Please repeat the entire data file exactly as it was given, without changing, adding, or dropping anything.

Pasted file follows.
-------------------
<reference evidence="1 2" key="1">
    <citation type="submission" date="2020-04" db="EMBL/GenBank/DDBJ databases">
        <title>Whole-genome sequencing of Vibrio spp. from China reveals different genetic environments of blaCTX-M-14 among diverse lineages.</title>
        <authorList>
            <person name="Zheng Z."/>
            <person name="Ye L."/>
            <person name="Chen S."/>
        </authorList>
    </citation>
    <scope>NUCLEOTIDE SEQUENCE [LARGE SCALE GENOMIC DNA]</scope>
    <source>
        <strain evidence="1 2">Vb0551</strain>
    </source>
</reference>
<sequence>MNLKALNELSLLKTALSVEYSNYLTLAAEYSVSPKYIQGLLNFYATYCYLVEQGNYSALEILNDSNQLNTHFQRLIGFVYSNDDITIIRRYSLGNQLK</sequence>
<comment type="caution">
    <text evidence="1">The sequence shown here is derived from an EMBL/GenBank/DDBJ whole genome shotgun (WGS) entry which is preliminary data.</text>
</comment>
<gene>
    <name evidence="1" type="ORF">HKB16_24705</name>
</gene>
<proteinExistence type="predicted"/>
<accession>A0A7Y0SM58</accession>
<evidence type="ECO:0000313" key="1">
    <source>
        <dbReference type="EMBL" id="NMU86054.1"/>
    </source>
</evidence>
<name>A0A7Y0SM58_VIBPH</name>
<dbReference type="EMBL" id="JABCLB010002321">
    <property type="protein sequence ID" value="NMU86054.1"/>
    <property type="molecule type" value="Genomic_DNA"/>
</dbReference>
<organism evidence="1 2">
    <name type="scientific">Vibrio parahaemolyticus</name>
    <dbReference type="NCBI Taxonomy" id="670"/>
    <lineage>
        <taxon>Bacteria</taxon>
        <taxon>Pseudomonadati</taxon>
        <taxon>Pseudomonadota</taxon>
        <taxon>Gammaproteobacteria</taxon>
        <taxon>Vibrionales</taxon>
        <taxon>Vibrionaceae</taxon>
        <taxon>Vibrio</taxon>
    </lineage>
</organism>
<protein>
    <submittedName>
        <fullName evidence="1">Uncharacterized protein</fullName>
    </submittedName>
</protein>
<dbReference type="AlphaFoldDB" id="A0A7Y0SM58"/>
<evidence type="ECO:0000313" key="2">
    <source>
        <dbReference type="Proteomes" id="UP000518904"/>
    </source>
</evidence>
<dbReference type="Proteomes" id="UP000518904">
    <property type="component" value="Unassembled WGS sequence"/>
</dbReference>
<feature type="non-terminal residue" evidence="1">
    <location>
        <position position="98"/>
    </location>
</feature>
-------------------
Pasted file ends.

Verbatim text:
<reference evidence="1 2" key="1">
    <citation type="submission" date="2020-04" db="EMBL/GenBank/DDBJ databases">
        <title>Whole-genome sequencing of Vibrio spp. from China reveals different genetic environments of blaCTX-M-14 among diverse lineages.</title>
        <authorList>
            <person name="Zheng Z."/>
            <person name="Ye L."/>
            <person name="Chen S."/>
        </authorList>
    </citation>
    <scope>NUCLEOTIDE SEQUENCE [LARGE SCALE GENOMIC DNA]</scope>
    <source>
        <strain evidence="1 2">Vb0551</strain>
    </source>
</reference>
<sequence>MNLKALNELSLLKTALSVEYSNYLTLAAEYSVSPKYIQGLLNFYATYCYLVEQGNYSALEILNDSNQLNTHFQRLIGFVYSNDDITIIRRYSLGNQLK</sequence>
<comment type="caution">
    <text evidence="1">The sequence shown here is derived from an EMBL/GenBank/DDBJ whole genome shotgun (WGS) entry which is preliminary data.</text>
</comment>
<gene>
    <name evidence="1" type="ORF">HKB16_24705</name>
</gene>
<proteinExistence type="predicted"/>
<accession>A0A7Y0SM58</accession>
<evidence type="ECO:0000313" key="1">
    <source>
        <dbReference type="EMBL" id="NMU86054.1"/>
    </source>
</evidence>
<name>A0A7Y0SM58_VIBPH</name>
<dbReference type="EMBL" id="JABCLB010002321">
    <property type="protein sequence ID" value="NMU86054.1"/>
    <property type="molecule type" value="Genomic_DNA"/>
</dbReference>
<organism evidence="1 2">
    <name type="scientific">Vibrio parahaemolyticus</name>
    <dbReference type="NCBI Taxonomy" id="670"/>
    <lineage>
        <taxon>Bacteria</taxon>
        <taxon>Pseudomonadati</taxon>
        <taxon>Pseudomonadota</taxon>
        <taxon>Gammaproteobacteria</taxon>
        <taxon>Vibrionales</taxon>
        <taxon>Vibrionaceae</taxon>
        <taxon>Vibrio</taxon>
    </lineage>
</organism>
<protein>
    <submittedName>
        <fullName evidence="1">Uncharacterized protein</fullName>
    </submittedName>
</protein>
<dbReference type="AlphaFoldDB" id="A0A7Y0SM58"/>
<evidence type="ECO:0000313" key="2">
    <source>
        <dbReference type="Proteomes" id="UP000518904"/>
    </source>
</evidence>
<dbReference type="Proteomes" id="UP000518904">
    <property type="component" value="Unassembled WGS sequence"/>
</dbReference>
<feature type="non-terminal residue" evidence="1">
    <location>
        <position position="98"/>
    </location>
</feature>